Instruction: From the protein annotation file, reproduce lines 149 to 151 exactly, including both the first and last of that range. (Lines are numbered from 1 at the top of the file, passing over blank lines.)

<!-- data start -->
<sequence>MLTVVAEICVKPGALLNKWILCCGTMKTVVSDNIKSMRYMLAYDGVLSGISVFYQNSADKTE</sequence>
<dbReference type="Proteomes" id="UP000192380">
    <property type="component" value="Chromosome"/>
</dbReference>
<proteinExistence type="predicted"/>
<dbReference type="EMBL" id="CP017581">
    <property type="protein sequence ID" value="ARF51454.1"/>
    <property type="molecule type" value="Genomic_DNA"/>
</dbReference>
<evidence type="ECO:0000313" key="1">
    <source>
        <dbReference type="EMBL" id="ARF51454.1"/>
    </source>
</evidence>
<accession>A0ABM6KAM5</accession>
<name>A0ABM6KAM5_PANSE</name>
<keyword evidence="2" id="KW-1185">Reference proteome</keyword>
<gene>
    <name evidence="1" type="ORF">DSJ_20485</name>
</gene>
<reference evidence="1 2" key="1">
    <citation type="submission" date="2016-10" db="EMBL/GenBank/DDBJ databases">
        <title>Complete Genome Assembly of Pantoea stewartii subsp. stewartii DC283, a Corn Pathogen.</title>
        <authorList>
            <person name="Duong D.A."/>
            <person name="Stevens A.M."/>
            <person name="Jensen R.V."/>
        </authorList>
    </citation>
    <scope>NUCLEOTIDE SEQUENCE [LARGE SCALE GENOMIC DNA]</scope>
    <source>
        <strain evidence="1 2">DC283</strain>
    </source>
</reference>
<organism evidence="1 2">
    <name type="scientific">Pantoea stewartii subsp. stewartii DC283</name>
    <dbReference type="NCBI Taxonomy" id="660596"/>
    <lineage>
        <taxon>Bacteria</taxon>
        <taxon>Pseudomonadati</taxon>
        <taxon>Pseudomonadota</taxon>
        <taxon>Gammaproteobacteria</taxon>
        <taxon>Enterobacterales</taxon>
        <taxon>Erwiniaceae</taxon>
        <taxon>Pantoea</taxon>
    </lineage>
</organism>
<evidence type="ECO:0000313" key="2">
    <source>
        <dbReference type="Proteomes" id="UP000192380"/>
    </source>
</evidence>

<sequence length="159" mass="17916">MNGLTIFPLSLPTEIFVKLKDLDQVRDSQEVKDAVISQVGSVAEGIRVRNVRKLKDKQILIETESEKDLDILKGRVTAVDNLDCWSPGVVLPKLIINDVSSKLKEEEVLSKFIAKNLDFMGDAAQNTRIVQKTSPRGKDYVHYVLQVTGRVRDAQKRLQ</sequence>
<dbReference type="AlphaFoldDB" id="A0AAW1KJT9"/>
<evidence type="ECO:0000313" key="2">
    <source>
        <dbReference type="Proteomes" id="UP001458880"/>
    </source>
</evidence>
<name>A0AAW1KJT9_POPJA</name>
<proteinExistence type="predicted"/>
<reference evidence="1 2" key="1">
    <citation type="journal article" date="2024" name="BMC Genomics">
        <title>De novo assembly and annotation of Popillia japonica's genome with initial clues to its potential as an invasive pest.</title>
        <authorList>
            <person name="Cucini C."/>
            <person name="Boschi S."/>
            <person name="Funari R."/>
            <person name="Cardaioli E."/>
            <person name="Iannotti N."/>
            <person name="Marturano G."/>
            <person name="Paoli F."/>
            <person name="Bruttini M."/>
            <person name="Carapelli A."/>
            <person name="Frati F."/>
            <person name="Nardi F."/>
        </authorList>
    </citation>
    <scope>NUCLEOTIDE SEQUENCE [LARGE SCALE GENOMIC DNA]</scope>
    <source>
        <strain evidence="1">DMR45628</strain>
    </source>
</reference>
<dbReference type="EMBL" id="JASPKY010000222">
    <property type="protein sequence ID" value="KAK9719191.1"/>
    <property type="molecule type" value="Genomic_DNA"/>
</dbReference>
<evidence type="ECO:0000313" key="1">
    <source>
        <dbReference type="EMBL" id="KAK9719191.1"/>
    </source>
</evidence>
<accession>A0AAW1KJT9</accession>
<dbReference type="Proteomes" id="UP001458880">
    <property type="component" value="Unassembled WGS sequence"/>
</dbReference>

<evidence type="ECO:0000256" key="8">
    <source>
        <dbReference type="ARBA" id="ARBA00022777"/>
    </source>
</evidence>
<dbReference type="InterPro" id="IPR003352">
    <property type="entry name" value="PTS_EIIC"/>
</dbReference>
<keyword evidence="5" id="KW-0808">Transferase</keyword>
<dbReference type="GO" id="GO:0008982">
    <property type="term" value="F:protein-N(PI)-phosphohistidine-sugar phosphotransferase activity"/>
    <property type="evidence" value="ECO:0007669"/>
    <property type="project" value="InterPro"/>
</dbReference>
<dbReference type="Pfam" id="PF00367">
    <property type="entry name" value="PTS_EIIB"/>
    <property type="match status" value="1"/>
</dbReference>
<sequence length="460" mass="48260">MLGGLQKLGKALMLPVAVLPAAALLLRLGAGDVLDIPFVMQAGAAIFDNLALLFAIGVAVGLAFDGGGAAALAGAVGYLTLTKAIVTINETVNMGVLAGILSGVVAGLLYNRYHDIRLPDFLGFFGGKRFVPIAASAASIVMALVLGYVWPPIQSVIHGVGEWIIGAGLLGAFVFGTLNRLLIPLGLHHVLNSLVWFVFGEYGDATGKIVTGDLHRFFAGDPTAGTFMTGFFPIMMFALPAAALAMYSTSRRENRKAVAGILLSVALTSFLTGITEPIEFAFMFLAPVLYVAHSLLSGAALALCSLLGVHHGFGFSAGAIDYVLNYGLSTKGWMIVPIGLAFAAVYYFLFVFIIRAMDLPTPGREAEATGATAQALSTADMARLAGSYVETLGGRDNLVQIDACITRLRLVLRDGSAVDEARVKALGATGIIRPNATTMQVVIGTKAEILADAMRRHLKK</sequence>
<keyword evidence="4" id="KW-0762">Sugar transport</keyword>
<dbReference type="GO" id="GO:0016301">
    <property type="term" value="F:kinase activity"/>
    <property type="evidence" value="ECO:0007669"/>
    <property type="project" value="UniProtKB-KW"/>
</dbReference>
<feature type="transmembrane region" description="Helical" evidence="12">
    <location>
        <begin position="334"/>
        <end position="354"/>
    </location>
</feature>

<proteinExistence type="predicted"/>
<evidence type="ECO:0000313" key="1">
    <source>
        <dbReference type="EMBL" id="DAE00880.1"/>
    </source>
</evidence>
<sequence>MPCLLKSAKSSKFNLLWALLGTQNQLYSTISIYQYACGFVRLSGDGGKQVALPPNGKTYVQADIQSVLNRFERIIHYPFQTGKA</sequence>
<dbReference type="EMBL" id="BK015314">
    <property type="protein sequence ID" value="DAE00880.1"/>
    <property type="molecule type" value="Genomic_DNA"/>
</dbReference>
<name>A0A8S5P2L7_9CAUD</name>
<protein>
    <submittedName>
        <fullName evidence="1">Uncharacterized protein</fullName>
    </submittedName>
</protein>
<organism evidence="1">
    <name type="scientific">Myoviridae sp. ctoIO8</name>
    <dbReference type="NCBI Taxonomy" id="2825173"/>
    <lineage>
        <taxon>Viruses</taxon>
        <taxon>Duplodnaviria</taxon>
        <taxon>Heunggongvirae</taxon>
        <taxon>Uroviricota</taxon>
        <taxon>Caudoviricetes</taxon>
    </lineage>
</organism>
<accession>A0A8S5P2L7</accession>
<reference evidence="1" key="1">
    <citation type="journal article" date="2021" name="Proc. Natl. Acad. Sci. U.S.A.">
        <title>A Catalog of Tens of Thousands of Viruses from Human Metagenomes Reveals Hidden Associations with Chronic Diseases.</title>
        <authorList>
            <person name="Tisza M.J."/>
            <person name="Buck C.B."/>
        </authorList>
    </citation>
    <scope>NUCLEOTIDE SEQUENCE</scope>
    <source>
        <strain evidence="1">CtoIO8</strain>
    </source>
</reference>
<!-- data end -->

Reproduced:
        <taxon>Viruses</taxon>
        <taxon>Duplodnaviria</taxon>
        <taxon>Heunggongvirae</taxon>